However, location and placement does matter. If your digital signage is at eye-level is in a waiting area, you can assume a longer dwell time than if the monitor is in a busy walkway. 

Shortest term (only a second or so): Busy walkways, entrances

Mid-term: Registration line areas, food and beverage/eating areas, trade show booths or lounges

Longer-term: Product demos, waiting areas/lounges, wayfinding

If you have a short term dwell time, you’re going to want to keep your content as simple and streamlined as possible. While longer term dwell times may allow for more complex or detailed information. 

Dwell times also impact how long your total rotations should be. In busy areas, it may be best to stay on one static image or keep a total rotation of content to just a few seconds. In slower areas, you have more space to show additional content and the total loop can be much longer.

Design for the Correct Viewing Distance

Get out your tape measurer and figure out how far your attendees will be viewing your content from. Keep in mind: It’s possible you’d like them to stand only 3 or 4 feet away and check out your content, but the reality may be further (especially in a socially distanced world!)

You also don’t want the font to be too big for signage people are reading close-up. Font that is too big for closer viewing distance feels unnatural and is difficult to read.

UCView has a great chart for estimating minimum font size: 

Distance from Screen 10ft 15ft 20ft 25ft 35ft
Font Size 20pt 34pt 50pt 66pt 100pt


Simplify your content as much as you possibly can. Then, simplify it more. Remember: When someone sees your digital signage, they need to absorb the meaning instantly. Simple messages are recalled more easily than complex ones, and adding too many design elements puts you at risk of your message being incomprehensible.

Tip: Is your design getting too text heavy? ScreenCloud recommends using the 3×5 rule. Stick to three lines of text with a maximum of five words per line. (Or vice versa: five lines of text with no more than three words per line.) This isn’t a hard and fast rule, but a helpful strategy to try.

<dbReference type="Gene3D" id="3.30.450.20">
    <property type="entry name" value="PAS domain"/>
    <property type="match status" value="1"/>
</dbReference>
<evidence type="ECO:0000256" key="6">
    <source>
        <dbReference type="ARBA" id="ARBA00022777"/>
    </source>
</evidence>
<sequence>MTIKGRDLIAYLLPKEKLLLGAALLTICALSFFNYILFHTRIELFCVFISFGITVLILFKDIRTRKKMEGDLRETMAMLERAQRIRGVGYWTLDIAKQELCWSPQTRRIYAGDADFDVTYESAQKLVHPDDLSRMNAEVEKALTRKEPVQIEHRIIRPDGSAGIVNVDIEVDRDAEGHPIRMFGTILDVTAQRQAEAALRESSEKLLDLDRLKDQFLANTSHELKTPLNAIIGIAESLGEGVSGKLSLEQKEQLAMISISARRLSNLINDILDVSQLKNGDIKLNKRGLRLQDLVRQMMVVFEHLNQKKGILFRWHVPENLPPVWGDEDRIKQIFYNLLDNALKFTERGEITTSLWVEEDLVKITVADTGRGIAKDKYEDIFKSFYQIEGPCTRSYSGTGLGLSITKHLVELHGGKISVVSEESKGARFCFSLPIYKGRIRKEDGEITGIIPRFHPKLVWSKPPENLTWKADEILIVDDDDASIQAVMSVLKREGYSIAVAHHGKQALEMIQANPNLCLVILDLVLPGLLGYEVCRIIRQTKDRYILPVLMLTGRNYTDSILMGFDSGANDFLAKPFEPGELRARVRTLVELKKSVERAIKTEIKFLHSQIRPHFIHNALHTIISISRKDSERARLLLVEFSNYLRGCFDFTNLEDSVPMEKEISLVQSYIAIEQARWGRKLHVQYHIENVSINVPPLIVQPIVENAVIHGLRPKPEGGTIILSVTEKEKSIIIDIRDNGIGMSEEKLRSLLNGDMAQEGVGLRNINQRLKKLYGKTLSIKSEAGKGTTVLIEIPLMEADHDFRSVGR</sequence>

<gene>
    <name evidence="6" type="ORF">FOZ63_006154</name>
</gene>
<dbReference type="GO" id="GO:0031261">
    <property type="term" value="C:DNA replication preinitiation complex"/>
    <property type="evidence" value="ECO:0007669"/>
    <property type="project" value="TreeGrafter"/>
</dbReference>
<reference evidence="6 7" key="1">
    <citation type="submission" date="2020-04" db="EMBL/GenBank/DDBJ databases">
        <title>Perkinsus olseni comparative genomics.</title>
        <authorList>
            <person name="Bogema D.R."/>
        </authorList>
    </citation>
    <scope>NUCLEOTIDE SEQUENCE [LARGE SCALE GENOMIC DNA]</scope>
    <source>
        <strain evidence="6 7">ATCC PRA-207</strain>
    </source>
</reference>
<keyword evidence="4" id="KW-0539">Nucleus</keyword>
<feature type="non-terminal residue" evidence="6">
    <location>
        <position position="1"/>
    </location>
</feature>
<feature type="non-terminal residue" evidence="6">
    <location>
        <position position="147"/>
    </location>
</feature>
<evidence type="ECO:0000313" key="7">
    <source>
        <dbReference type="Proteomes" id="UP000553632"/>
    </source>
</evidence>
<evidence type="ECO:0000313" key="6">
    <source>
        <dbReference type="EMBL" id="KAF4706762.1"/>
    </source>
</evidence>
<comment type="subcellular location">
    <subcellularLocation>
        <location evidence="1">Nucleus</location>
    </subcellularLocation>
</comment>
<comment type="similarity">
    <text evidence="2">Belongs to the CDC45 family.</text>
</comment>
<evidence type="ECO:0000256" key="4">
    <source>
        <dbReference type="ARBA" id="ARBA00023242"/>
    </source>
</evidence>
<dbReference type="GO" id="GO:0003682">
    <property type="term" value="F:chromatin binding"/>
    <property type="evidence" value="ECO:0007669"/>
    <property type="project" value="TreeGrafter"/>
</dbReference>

good graphic design digital sign bad graphic design digital sign

Consider Adding Movement

Research shows attention time is significantly higher when your content is dynamic rather than static. 

Dynamic content doesn’t mean you need an elaborate video shoot. Instead, try incorporating animation and other subtle movement effects if (and only if!) it enhances your message. Make sure that the motion doesn’t interfere with meaning or clarity, but that it helps draw the viewer’s eye to what’s most important, and stands apart from other static images surrounding it.

You can even add movement to your text using free tools like Canva or Animoto to bring your text to life. 

static content digital design

Static Content

dynamic digital signage

Dynamic Content

Don’t Design for the Designer!

Don’t design for designers — design for your event attendee! Think about what they need to know. Do they need to know exactly when and where the keynote is? Do they need to understand exactly what your product does at-a-glance? Do they need a reminder to stay 6-feet apart for COVID safety?

Put all your effort on clarity, and let more fancy design techniques come secondary. Happy designing! 

Top photo: @CollisionConf

Are you looking to rent a TV / monitor or other digital signage solution for an upcoming event or trade show? Get in touch with us here and we’d be happy to learn about your event and set you up with everything you’ll need!